Today, we saw the closure of the last known asphyxiant gas chamber operating at a California animal shelter. If there is euthanasia of healthy animals in that state – and we hope to see that end soon enough, too – dogs and cats will not endure the sometimes protracted and painful death that comes from carbon dioxide poisoning. A 1998 law in the state banned all chambers that use carbon monoxide to euthanize animals, but failed to include chambers that use carbon dioxide.
The closure of the City of Coalinga’s gas chamber comes as a result of a grant from The HSUS, working in partnership with San Francisco SPCA. The HSUS has been working very actively since 2013 to close asphyxiant gas chambers around the country. So far, we’ve had a hand in shuttering more than 70 of them, and the number of states with gas chambers has dropped from 16 at the beginning of 2013 to just four, in Ohio, Nevada, Wyoming, and Missouri. Twenty-six states now have full or partial bans in place.
The HSUS is working with the San Francisco SPCA and Assemblyman Bill Quirk to pass a bill that would close California’s loophole. But California is not the only state with a loophole in its gas chamber ban; Maryland, North Carolina, and Louisiana also ban carbon monoxide but not carbon dioxide chambers from their shelters, and Kansas just this year passed regulations outlawing carbon monoxide, but failed to include carbon dioxide. The HSUS will work to close these loopholes.
Our work to end the use of gas chambers has made several advances in the first half of 2016. This year, the South Carolina legislature passed a full ban on gas chamber use in shelters, ending both carbon monoxide and dioxide chambers. The last known shelter using a gas chamber in Oklahoma has voluntarily stopped using it for dog and cat euthanasia, and the last operational chamber in Nevada was donated to the National Museum of Animals & Society in Los Angeles, to serve as a marker of the steps being taken to make our society more humane for animals each and every day. In Michigan, advocates fought to ensure that no gas chambers are or will be in existence, and Grant’s Bill, which would end gas chamber use, continues to make its way through the legislature.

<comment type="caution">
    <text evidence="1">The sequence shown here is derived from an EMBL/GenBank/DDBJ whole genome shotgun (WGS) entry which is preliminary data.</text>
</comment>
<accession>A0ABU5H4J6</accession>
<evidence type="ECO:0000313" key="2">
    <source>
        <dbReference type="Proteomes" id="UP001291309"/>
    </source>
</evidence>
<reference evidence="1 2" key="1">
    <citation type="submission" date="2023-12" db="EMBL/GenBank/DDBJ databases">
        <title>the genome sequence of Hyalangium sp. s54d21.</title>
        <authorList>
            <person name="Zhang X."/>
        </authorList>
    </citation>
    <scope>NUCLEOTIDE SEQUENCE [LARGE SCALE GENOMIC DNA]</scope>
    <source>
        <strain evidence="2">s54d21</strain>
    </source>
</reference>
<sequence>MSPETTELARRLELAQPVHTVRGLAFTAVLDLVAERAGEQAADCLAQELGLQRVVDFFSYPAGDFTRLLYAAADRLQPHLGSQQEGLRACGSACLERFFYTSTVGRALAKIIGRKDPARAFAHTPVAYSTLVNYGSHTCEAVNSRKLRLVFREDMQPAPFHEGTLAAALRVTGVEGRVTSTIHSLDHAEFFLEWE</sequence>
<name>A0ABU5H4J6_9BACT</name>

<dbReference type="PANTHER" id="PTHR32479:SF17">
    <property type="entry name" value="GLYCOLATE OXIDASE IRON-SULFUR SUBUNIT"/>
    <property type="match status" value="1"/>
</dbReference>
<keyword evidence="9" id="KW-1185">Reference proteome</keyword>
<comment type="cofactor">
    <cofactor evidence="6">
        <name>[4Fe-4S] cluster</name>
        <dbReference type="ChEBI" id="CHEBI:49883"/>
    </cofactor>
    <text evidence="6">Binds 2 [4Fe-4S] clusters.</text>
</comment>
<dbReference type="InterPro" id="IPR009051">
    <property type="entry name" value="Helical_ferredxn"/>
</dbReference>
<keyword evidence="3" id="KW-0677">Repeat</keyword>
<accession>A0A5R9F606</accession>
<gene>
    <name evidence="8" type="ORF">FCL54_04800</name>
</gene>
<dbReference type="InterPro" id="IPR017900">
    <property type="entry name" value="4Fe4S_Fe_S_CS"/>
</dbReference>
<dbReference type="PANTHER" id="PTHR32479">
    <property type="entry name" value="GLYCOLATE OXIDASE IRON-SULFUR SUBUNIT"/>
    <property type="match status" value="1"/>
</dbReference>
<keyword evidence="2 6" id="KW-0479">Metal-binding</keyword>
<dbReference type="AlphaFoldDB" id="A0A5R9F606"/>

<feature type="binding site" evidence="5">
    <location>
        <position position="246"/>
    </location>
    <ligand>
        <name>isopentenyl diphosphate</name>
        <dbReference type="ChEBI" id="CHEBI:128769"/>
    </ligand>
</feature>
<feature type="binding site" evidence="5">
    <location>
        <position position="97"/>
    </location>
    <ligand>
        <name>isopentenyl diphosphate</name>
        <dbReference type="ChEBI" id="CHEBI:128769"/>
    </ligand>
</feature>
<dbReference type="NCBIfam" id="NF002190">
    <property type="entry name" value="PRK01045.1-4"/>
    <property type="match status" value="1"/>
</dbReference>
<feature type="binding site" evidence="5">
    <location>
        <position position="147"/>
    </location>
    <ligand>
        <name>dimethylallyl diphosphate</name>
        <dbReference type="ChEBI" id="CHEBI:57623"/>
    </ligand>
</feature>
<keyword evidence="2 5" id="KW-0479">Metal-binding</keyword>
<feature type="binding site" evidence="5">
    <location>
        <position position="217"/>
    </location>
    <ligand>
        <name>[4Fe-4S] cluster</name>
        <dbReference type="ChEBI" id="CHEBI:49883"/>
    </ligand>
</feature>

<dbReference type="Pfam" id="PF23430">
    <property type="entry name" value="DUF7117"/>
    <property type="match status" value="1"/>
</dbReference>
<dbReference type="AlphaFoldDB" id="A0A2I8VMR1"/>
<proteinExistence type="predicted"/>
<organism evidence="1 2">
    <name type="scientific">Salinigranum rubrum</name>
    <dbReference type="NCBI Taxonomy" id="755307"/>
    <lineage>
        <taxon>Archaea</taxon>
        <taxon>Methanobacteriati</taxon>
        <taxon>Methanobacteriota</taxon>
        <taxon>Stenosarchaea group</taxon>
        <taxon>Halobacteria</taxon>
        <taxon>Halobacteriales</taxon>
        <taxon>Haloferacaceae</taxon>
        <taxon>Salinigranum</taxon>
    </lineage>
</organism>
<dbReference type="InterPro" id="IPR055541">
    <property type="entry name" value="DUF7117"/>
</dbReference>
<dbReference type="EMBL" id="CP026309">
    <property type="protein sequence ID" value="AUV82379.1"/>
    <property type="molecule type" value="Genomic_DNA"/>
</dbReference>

Gas chambers are an unacceptable way to euthanize homeless companion animals. Carbon dioxide exposure causes pain and distress even at low concentrations (humans describe the pain associated with carbon dioxide exposure as excruciating). Typically the animal is placed in a small, dark box, sometimes full of the smells of the animals who came before them, where they may remain conscious for several minutes, terrified, clawing, and calling for a way out. They may spend their last minutes fighting each other; when animals are placed together in chambers, they often clash out of fear and desperation. They may struggle for air or begin convulsing before finally losing consciousness. If the chamber is old, or if the animal is very young, very old, injured, or stressed, it could take much longer. In the worst cases, the animal is still conscious when the vital organs begin to shut down.
The HSUS is working to end pet euthanasia by preventing pet homelessness and through programs to increase the adoption of shelter pets. But until the day we can bring down the number of pets euthanized to zero, we can at least try and ensure that animals receive something akin to a painless death. As we celebrate the closure of the City of Coalinga’s gas chamber, we pledge to continue our fight until all 50 states have banned all gas chamber use. One day we’ll hope to make any form of euthanasia of healthy and treatable companion animals a thing of the past.